The New York Times posted an article today about a new game that is in development called ‘Data Dealer’. The goal of the game is to buy and sell as much virtual ‘personal data’ as possible to make a profit and rule as a powerful Data Mogul.
The aim of the developers is to inform users about the reality of the consumer data market and how governments, companies and other organizations buy and sell your personal information to each other for purposes of intelligence gathering, consumer profiling or just old fashioned advertising.
I think this is a great method to teach people about personal cyber security that presents a very real truth in a form that anyone can enjoy and hopefully take away some useful security tips.
French video game developer and publisher company Ubisoft suffered a hack to one of their websites according to a statement published today. Customer data including names, emails and encrypted passwords were accessed by unauthorized third parties and should be considered part of the public domain now.
It is not clear how the breach happened as Ubisoft declined to share all the details: “Credentials were stolen and used to illegally access our online network. We can’t go into specifics for security reasons.“. However, their comment seems to suggest that a Ubisoft employee’s credentials were stolen (spear phishing attack perhaps?) and those credentials were sufficient to access sensitive data.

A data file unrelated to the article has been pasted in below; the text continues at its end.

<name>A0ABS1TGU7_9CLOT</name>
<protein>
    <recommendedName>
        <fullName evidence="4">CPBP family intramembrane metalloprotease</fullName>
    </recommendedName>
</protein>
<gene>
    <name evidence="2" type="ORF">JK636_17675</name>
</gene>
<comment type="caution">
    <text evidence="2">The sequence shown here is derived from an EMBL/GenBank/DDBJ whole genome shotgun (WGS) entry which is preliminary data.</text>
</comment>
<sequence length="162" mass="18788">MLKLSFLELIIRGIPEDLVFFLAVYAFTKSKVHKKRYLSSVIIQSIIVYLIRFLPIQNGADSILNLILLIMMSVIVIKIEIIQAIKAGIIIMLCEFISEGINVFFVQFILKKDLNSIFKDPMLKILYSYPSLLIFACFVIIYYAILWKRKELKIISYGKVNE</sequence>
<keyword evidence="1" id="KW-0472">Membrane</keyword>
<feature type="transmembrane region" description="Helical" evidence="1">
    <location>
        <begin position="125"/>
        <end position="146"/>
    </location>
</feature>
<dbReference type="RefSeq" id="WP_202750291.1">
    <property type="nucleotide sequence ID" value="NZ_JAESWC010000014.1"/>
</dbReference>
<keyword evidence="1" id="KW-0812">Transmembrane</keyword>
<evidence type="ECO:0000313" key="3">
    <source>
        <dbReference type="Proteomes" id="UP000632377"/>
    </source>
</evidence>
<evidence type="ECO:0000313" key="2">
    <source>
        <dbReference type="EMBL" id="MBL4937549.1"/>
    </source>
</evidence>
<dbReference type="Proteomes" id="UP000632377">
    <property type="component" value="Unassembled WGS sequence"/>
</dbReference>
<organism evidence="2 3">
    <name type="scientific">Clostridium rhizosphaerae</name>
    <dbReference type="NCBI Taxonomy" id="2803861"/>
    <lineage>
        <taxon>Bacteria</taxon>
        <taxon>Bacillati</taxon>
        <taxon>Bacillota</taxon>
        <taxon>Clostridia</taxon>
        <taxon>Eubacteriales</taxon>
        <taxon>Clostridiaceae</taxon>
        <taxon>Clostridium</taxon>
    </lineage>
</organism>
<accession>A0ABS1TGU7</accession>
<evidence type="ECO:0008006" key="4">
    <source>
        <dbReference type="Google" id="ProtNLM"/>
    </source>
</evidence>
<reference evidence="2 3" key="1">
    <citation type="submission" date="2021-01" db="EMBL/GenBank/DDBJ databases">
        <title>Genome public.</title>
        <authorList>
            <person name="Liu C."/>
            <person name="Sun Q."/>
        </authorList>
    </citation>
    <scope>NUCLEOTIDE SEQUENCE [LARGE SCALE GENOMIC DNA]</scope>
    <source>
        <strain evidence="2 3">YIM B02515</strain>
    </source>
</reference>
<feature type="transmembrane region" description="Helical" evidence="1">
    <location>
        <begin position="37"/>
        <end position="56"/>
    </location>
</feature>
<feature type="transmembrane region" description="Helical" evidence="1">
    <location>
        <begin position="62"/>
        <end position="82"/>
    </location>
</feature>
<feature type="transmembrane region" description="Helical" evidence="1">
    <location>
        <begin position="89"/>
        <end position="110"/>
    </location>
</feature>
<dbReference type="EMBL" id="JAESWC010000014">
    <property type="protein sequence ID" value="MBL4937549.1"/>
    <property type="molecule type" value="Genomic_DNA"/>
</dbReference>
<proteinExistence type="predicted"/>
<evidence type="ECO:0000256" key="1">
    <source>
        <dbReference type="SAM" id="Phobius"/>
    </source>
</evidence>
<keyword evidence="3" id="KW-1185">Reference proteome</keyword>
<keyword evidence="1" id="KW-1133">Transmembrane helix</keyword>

Back in 2003 when Valve released its now well-known game distribution software called Steam, I wasn’t immediately sold on the idea. I figured a gaming platform that imposed more restrictions on the user (like DRM technology) and a required Internet connection would never really take off.
However, my feelings made a sharp change the following year, in 2004, when the blockbuster title Half-Life 2 was released to gamers abroad. As I inserted the game’s install CD into my PC I soon realized one thing: Valve developed both the game and Steam software, and it was therefore their prerogative to require Steam to play the long-awaited Freeman-filled shooter. And thus, after a series of long and painful mouse clicks, Steam was installed: I drank the Kool-Aid. Now you’ll find me saying “Loyalty until Underverse come” when asked my opinion on Steam.
“You can now play Half-Life 2. Welcome to the Underverse.”
(Image: The Chronicles of Riddick, Universal Studios)
OK, so maybe it wasn’t that big of a deal, but Steam really did change my gaming experience forever, and I’d say it’s mostly all been positive.
Nevertheless, as with anything that becomes popular on the web, bad guys pay attention too, and look to make a profit where they can. With that in mind, let’s take a quick look at some things you may want to watch out for when gaming with Steam.